I finally got rid of the taint in a room above Hollywood Liquors when a bunch of my friends split after we'd burned one, and suddenly I found myself alone with a lady named Grace. She was ancient, possibly in her mid-thirties, and though I wanted to run the thing was so overdue I let it happen. As it turned out I didn't suddenly explode in my pants as Xaviera Hollander's Penthouse column "Call Me Madam" had been assuring me for years would be the case, and I'm sure she had been clueless as to my secret shame. I look back fondly on the event which took place in a roach infested room, the neon glow from the flashing liquor store sign coming through the only small window and casting its off-on, off-on, pink glow over us. She fell asleep and I got dressed and split, exiting onto rain washed Hollywood Boulevard's "Walk of Fame" which was a riot of reflected color from the neon of the pizza by the slice joint next door, and the Chinese Theater across the street.

I was pretty damn happy about the whole thing, I had enough problems without being a homosexual in a society that in the main didn't accept them. I saw Grace on one other occasion about a year later. She was sitting on a bus bench on Ventura Boulevard in North Hollywood, and I recognized her as I drove by in my fiancee's mint '63 Lincoln Continental. I'd of flipped around and offered her a ride if my future ex-wife hadn't been with me, I swear to God.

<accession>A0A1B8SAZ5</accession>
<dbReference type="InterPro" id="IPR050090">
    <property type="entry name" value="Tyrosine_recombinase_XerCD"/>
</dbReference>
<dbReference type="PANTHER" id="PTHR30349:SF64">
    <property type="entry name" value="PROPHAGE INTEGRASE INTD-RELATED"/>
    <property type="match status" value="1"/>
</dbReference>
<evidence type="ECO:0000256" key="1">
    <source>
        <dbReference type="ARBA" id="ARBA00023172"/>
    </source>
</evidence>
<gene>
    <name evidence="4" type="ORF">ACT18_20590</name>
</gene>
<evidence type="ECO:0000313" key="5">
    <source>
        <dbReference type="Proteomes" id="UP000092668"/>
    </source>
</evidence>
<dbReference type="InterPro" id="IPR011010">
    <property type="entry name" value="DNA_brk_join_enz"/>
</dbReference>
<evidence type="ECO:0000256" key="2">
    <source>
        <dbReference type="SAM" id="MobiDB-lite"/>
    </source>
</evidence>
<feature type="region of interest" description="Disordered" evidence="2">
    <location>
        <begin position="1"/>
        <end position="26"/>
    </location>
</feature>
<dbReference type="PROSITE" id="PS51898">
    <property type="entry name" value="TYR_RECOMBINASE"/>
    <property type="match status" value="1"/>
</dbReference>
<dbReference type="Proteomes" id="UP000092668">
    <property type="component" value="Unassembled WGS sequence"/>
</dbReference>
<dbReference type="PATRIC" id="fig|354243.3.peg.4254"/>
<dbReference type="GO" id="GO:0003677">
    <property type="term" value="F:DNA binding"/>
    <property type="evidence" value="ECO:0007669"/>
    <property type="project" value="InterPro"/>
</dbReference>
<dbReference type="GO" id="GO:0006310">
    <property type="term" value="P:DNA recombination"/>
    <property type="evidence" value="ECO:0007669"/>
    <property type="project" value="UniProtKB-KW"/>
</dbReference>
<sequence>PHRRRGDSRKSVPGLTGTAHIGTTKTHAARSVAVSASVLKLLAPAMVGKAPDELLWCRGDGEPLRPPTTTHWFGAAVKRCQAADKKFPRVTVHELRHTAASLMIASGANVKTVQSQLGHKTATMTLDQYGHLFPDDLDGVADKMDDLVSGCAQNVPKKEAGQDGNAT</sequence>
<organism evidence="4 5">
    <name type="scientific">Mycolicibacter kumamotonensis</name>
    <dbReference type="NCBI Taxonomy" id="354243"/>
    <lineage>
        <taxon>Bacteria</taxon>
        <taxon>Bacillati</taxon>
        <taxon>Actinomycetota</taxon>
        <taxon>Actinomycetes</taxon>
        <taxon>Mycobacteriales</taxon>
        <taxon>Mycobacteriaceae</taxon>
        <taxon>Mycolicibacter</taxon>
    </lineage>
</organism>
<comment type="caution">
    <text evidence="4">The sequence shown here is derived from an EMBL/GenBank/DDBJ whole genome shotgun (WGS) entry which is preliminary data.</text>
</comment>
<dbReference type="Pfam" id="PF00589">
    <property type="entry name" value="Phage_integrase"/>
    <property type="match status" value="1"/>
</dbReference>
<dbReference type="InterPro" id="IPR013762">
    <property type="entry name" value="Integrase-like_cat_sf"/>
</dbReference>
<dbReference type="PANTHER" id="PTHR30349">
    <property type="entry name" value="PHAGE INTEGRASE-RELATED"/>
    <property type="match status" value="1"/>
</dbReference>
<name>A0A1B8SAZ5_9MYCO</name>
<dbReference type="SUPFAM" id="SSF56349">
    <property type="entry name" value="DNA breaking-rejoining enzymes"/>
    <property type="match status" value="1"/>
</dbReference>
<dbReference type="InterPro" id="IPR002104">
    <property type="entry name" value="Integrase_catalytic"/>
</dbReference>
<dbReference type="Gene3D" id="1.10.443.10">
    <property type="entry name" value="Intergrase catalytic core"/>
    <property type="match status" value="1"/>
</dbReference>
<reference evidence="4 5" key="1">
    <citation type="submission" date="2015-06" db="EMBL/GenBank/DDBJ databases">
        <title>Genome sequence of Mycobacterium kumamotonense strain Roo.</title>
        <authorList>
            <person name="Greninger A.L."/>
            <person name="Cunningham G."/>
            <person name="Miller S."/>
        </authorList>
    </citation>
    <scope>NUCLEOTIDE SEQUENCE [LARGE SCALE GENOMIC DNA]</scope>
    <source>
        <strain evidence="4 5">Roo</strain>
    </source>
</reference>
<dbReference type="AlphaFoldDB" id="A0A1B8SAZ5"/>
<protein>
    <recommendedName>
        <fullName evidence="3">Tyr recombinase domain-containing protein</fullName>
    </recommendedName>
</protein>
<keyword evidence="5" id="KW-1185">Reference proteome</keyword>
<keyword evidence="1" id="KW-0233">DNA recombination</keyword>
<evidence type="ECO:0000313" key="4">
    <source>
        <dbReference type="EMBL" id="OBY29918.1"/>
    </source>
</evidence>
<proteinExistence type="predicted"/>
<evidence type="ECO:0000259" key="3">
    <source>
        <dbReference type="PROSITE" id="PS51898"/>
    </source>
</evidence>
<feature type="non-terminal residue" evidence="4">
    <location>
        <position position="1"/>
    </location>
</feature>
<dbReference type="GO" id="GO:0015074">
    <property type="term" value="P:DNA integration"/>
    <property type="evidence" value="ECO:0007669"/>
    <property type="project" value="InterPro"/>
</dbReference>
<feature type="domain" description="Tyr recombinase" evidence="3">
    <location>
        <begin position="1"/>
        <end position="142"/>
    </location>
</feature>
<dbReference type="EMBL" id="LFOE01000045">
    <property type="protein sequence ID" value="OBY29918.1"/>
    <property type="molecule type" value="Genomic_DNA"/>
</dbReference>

As far as the interest in my "groinage" goes, and whether or not my hand is somehow reflected there, I can assure you it is. I'm big enough to do porn (though I'm a couple of decades too old unless I want to do niche work.) You have to be a minimum of eight inches by the way. Here's a picture of my 28 year-old current lover, hopefully this will put the matter to rest.
Russ Walling

Social climber
from Poofters Froth, Wyoming
May 24, 2013 - 11:31am PT
Super stuff Fist!

Just to clarify: The Sheep Buggers were headed up by Craig Fry and the ranks were filled with mostly relatives of people from Newfoundland.

Our crew all hailed from the Sierra Madre area and Arcadia. That would include the Boxer, the Manx, The Driver, the Shake Bros, Me, Jeff Sewell, Roy Mcclenahan, Erik Erikson and sorta Buttf*#kleman and Jon Frericks and Larry Loads. The last few were mostly Joe Boys from like Alhambra or somewhere. Even Joe Hedge aka Homo Joe was in there though I don't think he climbed and mostly just carried the gear for Buttf*#kleman.

As to your art talent... That was in another thread where two different Karls were mixed up. Someone said that you might be an artist or a Karl... I was claiming neither. Having seen the real Karls work I likened you to a drooling crayola scribbler compared to Karl with a K, of course not knowing if you had ever put pen top paper. Now, having seen your art, though different from Karls, your stuff is really top shelf. Great gallery of work you have there.